Paris Rally Dominates Global News Coverage
"France is back, the West is back, democracy is back," French philosopher Bernard-Henri Levy tells CNN as channels around the world broadcast the million-person march following the terror attacks in Paris
The Paris rally to honor the 17 victims killed during a three-day terrorist attacks against the Charlie Hebdo newspaper and a kosher grocery that gripped the country dominated news coverage in Europe and the U.S. Sunday.
German chancellor Angela Merkel, British Prime Minister David Cameron, Spanish Prime Minister Mariano Rajoy, Jordan’s King Abdullah II and Queen Rania, Israeli Prime Minister Benjamin Netanyahu, Palestinian Authority President Mahmoud Abbas and Russian Foreign Minister Sergei Lavrov were among the 56 international political leaders that attended the rally, as it became an international demonstration for freedom and against terrorism.
Director Jalil Lespert, Wild Bunch head Vincent Maraval and singer Lou Doillon also attended.
Security in the French capital was at high alert as more than 1 million people hit the streets around the Republique square area for the march, with more than 2000 police being deployed near the area.
24-news channels and Sunday morning news programs carried live rolling footage from Paris and analysis of the attacks and their aftermath had a prominent place on shows such as NBC's Meet the Press, Fox News' Media Buzz and Face The Nation on CBS.
Though the rally began at 3 p.m. local time, French newtorks TF1, France 2, M6 and political channel LCP canceled regular programming for special newscasts starting early in the day as world leaders arrived in the French capital. French news channels BFMTV, iTele and Euronews continued their wall-to-wall coverage that began with the attacks Wednesday, as did CNN and the BBC in the U.S. and U.K., as well as local networks such as Germany's N24.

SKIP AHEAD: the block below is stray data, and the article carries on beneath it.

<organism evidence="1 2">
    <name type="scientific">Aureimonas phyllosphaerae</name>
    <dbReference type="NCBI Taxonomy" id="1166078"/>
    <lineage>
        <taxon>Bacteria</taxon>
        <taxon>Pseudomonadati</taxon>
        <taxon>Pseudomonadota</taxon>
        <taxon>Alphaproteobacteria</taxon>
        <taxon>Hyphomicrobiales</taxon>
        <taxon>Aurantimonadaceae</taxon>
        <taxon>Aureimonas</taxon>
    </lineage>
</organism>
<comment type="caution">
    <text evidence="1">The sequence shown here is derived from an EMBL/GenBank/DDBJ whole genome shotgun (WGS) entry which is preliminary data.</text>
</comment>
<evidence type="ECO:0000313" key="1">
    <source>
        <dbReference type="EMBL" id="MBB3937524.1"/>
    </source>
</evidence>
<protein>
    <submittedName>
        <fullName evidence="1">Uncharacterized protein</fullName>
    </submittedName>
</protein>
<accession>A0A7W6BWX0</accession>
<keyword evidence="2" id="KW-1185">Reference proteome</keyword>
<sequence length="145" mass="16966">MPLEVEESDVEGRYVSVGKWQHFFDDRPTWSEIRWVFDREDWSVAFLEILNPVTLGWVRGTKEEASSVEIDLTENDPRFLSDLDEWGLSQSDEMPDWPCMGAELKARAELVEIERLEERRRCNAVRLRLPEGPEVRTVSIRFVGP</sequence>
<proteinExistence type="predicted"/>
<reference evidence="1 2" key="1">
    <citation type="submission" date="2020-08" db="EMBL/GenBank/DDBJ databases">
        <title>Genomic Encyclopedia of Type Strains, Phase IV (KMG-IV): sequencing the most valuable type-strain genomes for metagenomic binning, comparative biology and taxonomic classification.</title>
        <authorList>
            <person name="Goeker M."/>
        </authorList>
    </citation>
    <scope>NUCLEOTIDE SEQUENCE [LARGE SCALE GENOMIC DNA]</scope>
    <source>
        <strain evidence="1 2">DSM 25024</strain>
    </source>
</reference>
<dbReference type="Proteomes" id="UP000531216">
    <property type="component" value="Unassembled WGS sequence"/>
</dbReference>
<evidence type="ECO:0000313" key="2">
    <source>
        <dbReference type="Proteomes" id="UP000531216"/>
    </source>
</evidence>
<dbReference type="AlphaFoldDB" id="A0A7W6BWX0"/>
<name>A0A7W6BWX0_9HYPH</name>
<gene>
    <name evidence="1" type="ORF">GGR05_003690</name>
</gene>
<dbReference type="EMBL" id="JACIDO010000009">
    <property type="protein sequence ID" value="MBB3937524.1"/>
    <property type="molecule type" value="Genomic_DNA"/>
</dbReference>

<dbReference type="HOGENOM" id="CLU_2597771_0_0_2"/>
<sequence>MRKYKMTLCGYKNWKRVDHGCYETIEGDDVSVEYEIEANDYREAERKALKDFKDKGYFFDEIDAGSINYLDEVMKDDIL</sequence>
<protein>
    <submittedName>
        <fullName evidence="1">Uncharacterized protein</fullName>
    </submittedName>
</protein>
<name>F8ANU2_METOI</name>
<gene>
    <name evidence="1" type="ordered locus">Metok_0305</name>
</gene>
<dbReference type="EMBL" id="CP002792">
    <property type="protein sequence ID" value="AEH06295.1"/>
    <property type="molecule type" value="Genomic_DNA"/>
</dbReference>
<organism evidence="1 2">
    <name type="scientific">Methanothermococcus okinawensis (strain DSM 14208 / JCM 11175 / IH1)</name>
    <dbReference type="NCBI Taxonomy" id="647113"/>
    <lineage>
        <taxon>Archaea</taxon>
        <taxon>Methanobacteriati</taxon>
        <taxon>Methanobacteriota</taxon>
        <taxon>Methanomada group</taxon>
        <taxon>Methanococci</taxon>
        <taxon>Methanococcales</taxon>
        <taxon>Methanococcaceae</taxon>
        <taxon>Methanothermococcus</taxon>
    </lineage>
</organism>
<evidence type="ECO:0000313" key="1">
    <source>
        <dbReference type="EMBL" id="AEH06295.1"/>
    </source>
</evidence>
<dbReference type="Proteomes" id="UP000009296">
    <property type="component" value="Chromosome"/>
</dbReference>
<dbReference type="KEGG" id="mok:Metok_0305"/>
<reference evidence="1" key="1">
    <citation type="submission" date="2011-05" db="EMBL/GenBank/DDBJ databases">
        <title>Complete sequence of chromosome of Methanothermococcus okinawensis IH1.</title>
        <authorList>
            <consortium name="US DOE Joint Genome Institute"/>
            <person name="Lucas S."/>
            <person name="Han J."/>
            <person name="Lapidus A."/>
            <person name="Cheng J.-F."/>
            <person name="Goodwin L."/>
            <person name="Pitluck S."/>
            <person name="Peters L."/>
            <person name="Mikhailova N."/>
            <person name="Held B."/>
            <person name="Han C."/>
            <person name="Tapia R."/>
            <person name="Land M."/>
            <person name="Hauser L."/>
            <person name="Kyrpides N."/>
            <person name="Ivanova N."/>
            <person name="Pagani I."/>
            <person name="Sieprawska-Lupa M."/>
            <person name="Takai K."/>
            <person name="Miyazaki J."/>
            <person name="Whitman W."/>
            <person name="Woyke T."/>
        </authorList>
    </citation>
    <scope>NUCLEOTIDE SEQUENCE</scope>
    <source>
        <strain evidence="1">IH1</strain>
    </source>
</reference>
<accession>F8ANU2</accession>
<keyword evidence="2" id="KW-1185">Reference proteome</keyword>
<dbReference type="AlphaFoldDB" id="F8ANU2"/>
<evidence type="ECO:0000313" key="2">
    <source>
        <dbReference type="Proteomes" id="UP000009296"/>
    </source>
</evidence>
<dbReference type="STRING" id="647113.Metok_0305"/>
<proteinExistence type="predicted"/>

In Italy, La7 interrupted normally scheduled broadcasts to air special live coverage of the rally. Rai's Tg1 aired round the clock coverage. Newspapers Corriere and La Repubblica aired front page coverage. Il Messaggero focused on prime minister Matteo Renzi marching alongside dozens of heads of states.
Many outlets highlighted the fact that the Paris rally was a show of solidarity across political and religious lines, with political foes Netanyahu and Abbas marching side by side and France's Jews, Christians, Muslims and the non-religious united on the streets.
"France is back, the West is back, democracy is back," French philosopher and best-selling author Bernard-Henri Levy told CNN. "Today is a historical day, it is a huge moment."
Several news sites, including The New York Times, Germany's Spiegel and The Guardian in the U.K., live blogged the rally. Thousands also gathered in demonstrations across Europe including in Berlin, London, Madrid and Brussels.
International media has been gripped by the attacks in Paris since they began Wednesday morning Paris time, when two gunmen stormed the offices of the satirical newspaper Charlie Hebdo and killed 12. The nationwide manhunt for the brothers that perpetrated the attack dominated the news, before a second attack at a kosher deli outside of Paris began. The ensuing police action, which left the gunmen in both attacks dead, were carried live on French and international television.